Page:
Documentary movies about rock and roll bands are all the rage these days. The majority tend to be about those who most of us are already familiar with. I mean you have to have been living in seclusion for the past twenty years if you're a fan of pop music and not heard of U2 or Pearl Jam. While there's no denying the impact either of those bands have had, what can we really learn about them or the nature of popular music from a movie about either band?
On the other hand, watching something like Everyday Sunshine: The Story Of Fishbone, a new documentary by Lev Anderson and Chris Metzler charting the story of one of rock and roll's truly unique bands, gives you insights into the nature of the industry, the dynamics of working in a band, and the sheer, almost perverse, energy required to keep a dream alive when everything seems to conspire against you.
Fishbone, for those who don't know, came out of the thriving Los Angeles punk rock scene of the 1980s. While they shared a lot of things in common with other bands of the era, one thing distinguished them from the rest, the fact they were nearly all from South Central LA and all were African American. Even today the idea of an African American rock and roll band is an anomaly and in the 80s it was unheard of.
So how on earth did a bunch of guys from South Central end up as Fishbone? The movie tells us how in 1979 the California State Supreme Court decreed that the only way to achieve racial balance in the schools of Los Angeles would be to institute a program of mandatory bussing. Kids from the hood would be shipped by bus to the fancy and well funded schools in the suburbs. It was here that Norwood and Phillip Fisher (bass and drums) Kendall Jones (guitar), Chris Dowd (keyboards) and Walter Kibby (trumpet and vocals) were introduced to Led Zeppelin and other white rock and roll acts by their new classmates, and met Angelo Moore (vocals, saxophone and thermin) one of the few black kids who actually grew up in the Valley.
While bussing may not have done much for racial integration in America, when it came to the musical integration of Fishbone, it was an incredible success. Slashing guitar riffs met R&B horns, funky rhythms, gospel tinged vocals and was wrapped up in the anarchic packaging of punk rock to explode all over the bars and clubs of LA. While they were a hit with anybody who saw them, nobody cares what colour your skin in in a mosh pit, when they started to move into the recording studio it was different story.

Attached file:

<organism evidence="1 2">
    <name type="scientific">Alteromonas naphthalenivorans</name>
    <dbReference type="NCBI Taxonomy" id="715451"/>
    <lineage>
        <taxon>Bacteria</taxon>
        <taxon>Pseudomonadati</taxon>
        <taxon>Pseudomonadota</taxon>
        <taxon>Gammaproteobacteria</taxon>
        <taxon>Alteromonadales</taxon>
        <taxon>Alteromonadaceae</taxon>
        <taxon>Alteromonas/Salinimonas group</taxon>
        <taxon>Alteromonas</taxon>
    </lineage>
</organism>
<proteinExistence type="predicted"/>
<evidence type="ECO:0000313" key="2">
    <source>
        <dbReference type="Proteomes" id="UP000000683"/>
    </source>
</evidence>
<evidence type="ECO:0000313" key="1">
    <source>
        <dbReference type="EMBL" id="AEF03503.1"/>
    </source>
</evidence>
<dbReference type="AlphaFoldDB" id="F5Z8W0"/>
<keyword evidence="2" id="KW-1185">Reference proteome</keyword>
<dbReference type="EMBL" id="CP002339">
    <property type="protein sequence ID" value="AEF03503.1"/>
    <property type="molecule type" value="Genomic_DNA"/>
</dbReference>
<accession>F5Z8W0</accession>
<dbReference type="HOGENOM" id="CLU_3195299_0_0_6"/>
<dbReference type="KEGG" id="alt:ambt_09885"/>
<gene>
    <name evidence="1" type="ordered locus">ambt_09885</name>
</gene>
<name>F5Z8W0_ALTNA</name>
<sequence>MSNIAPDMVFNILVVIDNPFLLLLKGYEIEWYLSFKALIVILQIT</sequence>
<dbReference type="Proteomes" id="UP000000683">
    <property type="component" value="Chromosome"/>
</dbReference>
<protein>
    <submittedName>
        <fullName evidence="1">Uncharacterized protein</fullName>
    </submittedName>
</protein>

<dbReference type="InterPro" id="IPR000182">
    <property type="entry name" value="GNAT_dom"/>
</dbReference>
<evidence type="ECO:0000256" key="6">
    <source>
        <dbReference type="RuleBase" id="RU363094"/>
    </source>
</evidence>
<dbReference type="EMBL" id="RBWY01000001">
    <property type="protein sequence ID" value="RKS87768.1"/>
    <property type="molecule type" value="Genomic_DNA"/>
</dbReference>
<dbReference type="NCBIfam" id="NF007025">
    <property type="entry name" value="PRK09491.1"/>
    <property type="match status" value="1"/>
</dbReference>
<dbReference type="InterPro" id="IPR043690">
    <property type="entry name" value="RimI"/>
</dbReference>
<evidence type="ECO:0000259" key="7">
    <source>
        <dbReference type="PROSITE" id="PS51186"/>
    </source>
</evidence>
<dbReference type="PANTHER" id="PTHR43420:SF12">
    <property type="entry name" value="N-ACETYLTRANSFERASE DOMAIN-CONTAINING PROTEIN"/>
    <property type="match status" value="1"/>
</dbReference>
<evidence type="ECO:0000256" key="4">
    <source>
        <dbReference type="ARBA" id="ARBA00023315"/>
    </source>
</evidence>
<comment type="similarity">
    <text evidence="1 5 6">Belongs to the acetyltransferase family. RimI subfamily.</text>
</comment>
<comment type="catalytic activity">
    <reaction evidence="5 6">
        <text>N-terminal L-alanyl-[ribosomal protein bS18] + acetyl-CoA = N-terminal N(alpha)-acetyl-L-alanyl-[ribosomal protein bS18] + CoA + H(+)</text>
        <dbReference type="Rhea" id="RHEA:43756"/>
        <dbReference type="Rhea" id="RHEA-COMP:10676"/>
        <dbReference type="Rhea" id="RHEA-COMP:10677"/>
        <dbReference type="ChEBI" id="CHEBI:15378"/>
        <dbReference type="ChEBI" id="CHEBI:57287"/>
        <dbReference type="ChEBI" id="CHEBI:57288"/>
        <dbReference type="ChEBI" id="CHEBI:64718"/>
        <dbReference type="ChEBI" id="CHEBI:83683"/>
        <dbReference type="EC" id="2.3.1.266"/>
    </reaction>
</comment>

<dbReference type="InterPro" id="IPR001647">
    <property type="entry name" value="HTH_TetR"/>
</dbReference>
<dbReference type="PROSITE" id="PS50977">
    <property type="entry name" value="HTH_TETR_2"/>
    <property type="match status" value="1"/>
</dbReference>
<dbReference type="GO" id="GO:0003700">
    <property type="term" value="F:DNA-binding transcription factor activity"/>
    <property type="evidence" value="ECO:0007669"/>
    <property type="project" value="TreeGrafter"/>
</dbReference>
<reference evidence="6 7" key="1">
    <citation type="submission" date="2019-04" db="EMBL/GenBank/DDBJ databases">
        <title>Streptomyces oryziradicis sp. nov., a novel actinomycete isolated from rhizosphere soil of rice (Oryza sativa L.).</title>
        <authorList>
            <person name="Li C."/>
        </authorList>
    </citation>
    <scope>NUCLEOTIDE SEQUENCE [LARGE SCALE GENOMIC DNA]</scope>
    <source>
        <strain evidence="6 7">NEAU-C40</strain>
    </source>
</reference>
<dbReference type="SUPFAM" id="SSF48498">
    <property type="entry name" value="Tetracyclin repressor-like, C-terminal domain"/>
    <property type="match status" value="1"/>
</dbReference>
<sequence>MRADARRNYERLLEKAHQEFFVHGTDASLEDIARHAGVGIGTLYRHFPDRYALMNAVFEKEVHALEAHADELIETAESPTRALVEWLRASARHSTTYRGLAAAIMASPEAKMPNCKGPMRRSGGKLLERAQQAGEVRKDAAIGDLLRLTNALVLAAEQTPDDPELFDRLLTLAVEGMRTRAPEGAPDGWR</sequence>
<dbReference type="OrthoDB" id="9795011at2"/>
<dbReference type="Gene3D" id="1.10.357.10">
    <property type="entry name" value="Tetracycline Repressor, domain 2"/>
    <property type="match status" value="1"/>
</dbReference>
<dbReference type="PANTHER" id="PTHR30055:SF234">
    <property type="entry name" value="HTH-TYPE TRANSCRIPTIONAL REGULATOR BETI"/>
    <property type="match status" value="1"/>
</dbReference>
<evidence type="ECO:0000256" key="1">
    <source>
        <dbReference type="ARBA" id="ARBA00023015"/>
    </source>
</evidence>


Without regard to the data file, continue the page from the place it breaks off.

Columbia, the first label they signed with, still had a black music division in those days, but Fishbone weren't Lionel Richie, Michael Jackson - hell they weren't even rap music - and they sure didn't fit anybody's image of what "black"music should sound like. Yet in spite of these obstacles by 1993 the band looked like they were on the verge of the big time. Spike Lee directed their music video, an appearance on Saturday Night Live and signing on for the Lollapalooza tour all seemed like things guaranteed to push them into the spotlight.
However, coincidence or not, the wheels started to fall off around the time the four cops accused of beating Rodney King were acquitted and South Central went up in flames. Growing up black, poor and male in LA they had all felt the sharp end of the LAPD at one time or another and were just as angry as everybody else over the verdict and it came out in their music. Not something a mainstream record label like Columbia was going to be comfortable with.
At the same time guitarist Kendell Jones started experiencing personal difficulties, drinking heavily and accusing his fellow band members of being instruments of the devil. When Norwood and a few others tried to stage an adult intervention in order to get Jones the psychiatric treatment they thought he needed, he had them charged with attempted kidnapping. While they were all eventually acquitted, the loss of Jones seemed to signal the beginning of the end as Chris Dowd left the band a year later.
As the movie makes clear, while others had joined the core group who came together in 1979 along the way, when the centre started started to fall apart the band began a long slow decline back from the brink of success. By 2003 only Norwood Fisher and Angelo Moore remained of those who started the group, and the strain of holding it all together was starting to take its toll on them.
The camera had been moving back and forth between the present and the past throughout the course of the movie as the directors wove archival footage of the band performing, rehearsing and hanging out in the studio with present day interviews, animation and even paintings to bring Fishbone's story to life. As is normal with these types of things we viewers are safe from any direct emotional involvement with the subject matter because it's all stuff that's happened in the past. So when the camera all of a sudden drops us down in the middle of something happening in the present the wall separating the audience from the movie's subjects comes tumbling down.